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Published on Sep 20, 2017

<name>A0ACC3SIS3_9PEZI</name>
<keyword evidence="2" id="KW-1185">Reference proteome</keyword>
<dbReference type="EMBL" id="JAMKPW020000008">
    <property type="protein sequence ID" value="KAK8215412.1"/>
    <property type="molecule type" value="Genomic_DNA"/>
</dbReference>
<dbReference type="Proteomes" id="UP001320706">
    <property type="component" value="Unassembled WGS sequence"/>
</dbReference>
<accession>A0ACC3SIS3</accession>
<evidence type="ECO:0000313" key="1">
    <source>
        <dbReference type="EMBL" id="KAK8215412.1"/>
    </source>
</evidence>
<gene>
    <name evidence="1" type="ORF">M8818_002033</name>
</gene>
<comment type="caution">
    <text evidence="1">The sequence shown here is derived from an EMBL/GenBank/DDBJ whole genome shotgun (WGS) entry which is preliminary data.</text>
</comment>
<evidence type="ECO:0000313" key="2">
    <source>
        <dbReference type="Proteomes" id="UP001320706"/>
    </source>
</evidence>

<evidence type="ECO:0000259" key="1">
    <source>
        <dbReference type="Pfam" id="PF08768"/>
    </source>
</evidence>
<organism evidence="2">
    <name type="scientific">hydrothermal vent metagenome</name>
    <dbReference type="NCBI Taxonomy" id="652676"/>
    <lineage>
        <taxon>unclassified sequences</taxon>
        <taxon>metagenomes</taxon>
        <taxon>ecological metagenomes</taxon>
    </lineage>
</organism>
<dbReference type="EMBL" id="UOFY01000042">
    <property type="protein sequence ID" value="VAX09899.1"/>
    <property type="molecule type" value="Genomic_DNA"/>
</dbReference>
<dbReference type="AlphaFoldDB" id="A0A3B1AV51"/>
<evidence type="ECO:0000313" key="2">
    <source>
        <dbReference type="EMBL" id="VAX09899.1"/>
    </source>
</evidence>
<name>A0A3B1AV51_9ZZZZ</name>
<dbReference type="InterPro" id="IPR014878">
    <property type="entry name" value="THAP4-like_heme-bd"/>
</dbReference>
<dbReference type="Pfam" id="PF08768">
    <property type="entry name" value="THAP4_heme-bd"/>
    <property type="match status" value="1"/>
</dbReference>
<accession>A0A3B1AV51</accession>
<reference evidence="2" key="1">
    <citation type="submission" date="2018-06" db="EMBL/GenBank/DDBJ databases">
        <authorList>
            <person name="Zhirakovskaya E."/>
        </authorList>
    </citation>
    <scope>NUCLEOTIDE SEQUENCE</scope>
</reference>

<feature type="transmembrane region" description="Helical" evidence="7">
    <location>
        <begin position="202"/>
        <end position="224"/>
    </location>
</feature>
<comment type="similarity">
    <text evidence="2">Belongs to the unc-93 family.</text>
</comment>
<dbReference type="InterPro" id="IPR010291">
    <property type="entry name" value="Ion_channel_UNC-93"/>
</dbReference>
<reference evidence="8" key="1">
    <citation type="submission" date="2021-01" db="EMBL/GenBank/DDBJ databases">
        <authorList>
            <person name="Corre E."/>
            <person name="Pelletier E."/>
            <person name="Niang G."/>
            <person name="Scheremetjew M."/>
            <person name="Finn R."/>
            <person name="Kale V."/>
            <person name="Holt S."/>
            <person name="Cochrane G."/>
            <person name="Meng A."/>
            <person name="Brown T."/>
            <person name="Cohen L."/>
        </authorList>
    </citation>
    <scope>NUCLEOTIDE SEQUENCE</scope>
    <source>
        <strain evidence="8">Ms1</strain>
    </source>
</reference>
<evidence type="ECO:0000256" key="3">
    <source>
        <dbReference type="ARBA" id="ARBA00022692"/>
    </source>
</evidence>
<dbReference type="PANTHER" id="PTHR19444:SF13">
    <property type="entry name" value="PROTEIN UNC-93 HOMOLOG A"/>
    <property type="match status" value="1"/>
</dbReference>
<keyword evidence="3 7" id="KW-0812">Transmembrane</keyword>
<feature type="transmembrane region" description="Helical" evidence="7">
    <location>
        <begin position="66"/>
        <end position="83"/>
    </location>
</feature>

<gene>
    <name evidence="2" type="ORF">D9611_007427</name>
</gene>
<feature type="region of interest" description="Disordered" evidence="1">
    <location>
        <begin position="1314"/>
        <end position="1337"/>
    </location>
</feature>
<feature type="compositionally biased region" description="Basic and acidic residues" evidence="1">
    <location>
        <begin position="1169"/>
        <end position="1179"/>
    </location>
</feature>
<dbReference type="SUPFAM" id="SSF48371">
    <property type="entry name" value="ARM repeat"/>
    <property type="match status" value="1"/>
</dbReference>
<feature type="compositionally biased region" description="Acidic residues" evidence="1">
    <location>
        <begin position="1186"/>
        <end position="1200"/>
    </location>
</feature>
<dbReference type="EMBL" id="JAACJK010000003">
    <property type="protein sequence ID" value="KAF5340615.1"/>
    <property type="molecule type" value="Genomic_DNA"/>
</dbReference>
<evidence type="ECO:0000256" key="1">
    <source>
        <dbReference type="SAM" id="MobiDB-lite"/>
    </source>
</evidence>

Professor Wilkes discusses his experiences in the computing industry beginning with his invitation to the Moore School lectures at the University of Pennsylvania in 1946, as well as his previous experience with differential analyzers at the University of Cambridge Cavendish Lab. Wilkes ran Cambridge's Mathematical Laboratory from 1949 to 1980, during which he directed research away from analog devices towards the development of a stored program computer—EDSAC. He discusses the EDSAC's “technological conservatism” guiding principle, as well as the memory technologies employed. Professor Wilkes describes early efforts in programming the EDSAC, focusing on subroutines and the publication of the first book on programming. Wilkes details his encounters with many other early computers and organizations. Included is “The EDSAC Film” (1951), one of the earliest films explaining the procedures used to submit work to a computer. The lecture concludes with questions from the audience.